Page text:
What's in a name? A doggie bag by any other name still contains leftover food.

Yet in Italy, the doggie bag is being rebranded simply because of its name. A 1 million euro campaign is underway to get restaurants to offer and diners to accept a "family bag," according to BBC News. The Italians, it seems, are so proud of their food (and they should be) that sending home food in a bag specifically for a dog is the equivalent of saying the food is no good for humans to eat. Rather than give that impression, Italians have avoided taking home uneaten food from restaurants.

The result is a lot of wasted food, and Italy's government is addressing the problem that not only keeps perfectly good food from being eaten but also wastes an estimated 1 percent of the country's gross domestic product (GDP).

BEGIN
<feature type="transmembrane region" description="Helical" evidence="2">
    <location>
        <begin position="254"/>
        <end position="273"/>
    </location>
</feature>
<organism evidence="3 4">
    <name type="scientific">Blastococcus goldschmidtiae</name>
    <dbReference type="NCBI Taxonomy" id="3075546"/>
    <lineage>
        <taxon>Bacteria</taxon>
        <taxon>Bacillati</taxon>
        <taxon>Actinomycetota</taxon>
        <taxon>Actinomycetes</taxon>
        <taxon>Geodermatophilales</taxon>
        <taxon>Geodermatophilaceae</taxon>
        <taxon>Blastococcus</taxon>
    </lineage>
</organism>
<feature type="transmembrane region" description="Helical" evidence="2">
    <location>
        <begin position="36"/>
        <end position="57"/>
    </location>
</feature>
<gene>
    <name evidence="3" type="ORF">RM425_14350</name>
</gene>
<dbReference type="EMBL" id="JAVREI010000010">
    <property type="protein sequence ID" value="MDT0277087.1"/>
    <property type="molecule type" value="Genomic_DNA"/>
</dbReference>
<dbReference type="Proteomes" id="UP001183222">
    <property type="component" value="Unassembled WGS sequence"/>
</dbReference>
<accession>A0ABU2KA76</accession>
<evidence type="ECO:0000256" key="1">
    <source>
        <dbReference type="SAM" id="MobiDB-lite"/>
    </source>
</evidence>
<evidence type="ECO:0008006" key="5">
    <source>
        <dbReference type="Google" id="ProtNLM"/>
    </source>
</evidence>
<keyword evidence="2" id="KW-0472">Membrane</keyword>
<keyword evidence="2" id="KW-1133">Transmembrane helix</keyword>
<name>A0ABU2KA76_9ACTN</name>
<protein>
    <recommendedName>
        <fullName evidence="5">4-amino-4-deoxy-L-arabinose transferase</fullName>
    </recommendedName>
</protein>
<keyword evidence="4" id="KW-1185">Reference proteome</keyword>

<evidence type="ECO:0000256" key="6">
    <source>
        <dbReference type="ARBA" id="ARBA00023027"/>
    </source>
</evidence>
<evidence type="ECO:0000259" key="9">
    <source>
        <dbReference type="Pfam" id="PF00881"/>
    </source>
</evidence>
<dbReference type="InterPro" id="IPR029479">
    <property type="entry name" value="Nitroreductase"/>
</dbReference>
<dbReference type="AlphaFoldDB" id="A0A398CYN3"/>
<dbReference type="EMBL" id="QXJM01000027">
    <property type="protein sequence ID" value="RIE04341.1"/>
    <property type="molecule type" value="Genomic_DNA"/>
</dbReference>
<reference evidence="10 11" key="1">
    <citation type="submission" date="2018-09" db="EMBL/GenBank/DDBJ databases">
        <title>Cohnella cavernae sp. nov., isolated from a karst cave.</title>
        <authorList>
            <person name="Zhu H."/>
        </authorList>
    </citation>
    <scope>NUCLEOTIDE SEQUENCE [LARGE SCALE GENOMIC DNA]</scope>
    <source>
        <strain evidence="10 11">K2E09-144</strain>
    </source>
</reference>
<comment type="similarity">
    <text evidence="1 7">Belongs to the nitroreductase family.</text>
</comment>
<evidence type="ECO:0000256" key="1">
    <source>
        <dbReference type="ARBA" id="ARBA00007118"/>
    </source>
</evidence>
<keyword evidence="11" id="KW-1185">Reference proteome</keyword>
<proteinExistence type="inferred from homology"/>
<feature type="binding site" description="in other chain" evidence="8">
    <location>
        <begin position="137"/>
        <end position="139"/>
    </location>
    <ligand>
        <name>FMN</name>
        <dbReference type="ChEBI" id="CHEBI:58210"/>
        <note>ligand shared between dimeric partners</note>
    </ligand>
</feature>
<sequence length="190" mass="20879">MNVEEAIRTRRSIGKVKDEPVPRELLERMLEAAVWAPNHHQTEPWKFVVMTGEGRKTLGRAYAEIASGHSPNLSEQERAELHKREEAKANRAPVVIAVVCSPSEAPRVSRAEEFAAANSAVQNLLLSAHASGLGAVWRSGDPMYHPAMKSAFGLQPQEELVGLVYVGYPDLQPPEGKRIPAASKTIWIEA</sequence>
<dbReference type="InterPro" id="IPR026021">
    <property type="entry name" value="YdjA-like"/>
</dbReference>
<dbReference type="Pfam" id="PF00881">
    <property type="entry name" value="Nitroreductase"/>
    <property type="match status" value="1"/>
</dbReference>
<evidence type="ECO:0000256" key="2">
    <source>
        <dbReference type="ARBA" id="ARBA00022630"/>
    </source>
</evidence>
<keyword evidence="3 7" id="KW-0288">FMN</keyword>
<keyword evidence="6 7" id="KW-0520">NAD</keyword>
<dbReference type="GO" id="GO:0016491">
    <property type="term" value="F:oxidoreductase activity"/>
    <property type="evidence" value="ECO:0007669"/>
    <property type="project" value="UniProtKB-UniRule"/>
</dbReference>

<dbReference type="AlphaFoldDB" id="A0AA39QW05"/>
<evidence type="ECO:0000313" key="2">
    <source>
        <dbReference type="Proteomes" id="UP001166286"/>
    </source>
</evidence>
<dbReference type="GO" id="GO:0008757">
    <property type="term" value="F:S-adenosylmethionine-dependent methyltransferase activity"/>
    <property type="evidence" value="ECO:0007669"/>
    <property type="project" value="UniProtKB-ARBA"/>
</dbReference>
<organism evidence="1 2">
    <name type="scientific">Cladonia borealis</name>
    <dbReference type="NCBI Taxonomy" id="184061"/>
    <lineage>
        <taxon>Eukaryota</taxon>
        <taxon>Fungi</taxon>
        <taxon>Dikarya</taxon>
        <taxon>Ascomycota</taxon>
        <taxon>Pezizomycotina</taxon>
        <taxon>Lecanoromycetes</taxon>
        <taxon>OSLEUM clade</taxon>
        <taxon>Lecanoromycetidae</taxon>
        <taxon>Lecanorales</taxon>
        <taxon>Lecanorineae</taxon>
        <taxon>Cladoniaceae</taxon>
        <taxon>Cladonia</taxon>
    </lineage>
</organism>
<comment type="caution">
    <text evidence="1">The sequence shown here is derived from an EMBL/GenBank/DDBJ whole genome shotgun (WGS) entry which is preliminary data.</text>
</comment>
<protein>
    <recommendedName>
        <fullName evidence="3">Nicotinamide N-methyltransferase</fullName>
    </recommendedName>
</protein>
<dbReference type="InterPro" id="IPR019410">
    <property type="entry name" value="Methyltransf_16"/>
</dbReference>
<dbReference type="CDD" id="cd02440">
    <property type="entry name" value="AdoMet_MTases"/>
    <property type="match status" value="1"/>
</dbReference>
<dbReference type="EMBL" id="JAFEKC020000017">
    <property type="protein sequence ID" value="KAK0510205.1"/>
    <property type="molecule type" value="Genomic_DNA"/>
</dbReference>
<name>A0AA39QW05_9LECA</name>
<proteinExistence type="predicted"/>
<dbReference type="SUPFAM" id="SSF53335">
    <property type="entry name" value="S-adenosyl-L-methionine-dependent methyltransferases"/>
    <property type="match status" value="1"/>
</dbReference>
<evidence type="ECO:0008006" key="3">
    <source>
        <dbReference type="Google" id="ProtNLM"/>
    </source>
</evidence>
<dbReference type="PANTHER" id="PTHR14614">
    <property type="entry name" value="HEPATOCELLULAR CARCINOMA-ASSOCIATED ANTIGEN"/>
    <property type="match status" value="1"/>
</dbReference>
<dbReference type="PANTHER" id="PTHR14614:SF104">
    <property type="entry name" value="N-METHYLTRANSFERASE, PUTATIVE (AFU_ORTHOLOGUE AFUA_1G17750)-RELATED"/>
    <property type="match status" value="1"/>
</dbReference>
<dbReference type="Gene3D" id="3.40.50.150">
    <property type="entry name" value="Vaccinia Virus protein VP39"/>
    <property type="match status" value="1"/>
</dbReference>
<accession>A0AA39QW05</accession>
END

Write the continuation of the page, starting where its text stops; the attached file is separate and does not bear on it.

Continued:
Calling a takeout container filled with leftover food a "family bag" instead of a "doggie bag" was successful in one regional pilot program, so the program is going nationwide. The bag or box will still contain leftover food — delicious Italian leftover food — but the stigma will be gone. By using the word "family" instead of "doggie," the implication will be that the food inside is meant for human consumption. What a simple solution! And one that could keep a lot of food from going to waste, chipping away at the problem in Italy and beyond.

Food waste is a global problem. Around one-third of the food fit for human consumption is wasted each year, according to a report by the United Nation's Food and Agriculture Organization. If the greenhouse gas emissions created by wasted food were measured as a country, it would be the third-largest country after the United States and China.

Other measures Italy is taking to tackle food waste include allowing food to be given away past its sell-by date and permitting farmers to donate unsold produce to charities.

Robin Shreeves ( @rshreeves ) focuses on food from a family perspective from her home base in New Jersey.